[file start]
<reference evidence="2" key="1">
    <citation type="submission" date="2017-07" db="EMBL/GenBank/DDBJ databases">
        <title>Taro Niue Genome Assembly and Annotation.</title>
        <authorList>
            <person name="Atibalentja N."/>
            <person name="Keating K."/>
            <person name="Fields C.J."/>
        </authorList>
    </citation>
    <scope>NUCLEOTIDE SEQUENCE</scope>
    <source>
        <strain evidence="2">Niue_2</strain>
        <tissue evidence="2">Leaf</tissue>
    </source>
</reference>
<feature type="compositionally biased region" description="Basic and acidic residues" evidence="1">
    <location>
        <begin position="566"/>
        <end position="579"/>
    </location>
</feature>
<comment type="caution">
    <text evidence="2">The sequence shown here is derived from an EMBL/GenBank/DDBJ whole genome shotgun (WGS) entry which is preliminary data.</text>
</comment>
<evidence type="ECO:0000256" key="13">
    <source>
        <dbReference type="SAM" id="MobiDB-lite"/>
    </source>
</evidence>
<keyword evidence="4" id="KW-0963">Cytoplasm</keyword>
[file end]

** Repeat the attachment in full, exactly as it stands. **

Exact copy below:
<reference evidence="2" key="1">
    <citation type="submission" date="2017-07" db="EMBL/GenBank/DDBJ databases">
        <title>Taro Niue Genome Assembly and Annotation.</title>
        <authorList>
            <person name="Atibalentja N."/>
            <person name="Keating K."/>
            <person name="Fields C.J."/>
        </authorList>
    </citation>
    <scope>NUCLEOTIDE SEQUENCE</scope>
    <source>
        <strain evidence="2">Niue_2</strain>
        <tissue evidence="2">Leaf</tissue>
    </source>
</reference>
<feature type="compositionally biased region" description="Basic and acidic residues" evidence="1">
    <location>
        <begin position="566"/>
        <end position="579"/>
    </location>
</feature>
<comment type="caution">
    <text evidence="2">The sequence shown here is derived from an EMBL/GenBank/DDBJ whole genome shotgun (WGS) entry which is preliminary data.</text>
</comment>
<evidence type="ECO:0000256" key="13">
    <source>
        <dbReference type="SAM" id="MobiDB-lite"/>
    </source>
</evidence>
<keyword evidence="4" id="KW-0963">Cytoplasm</keyword>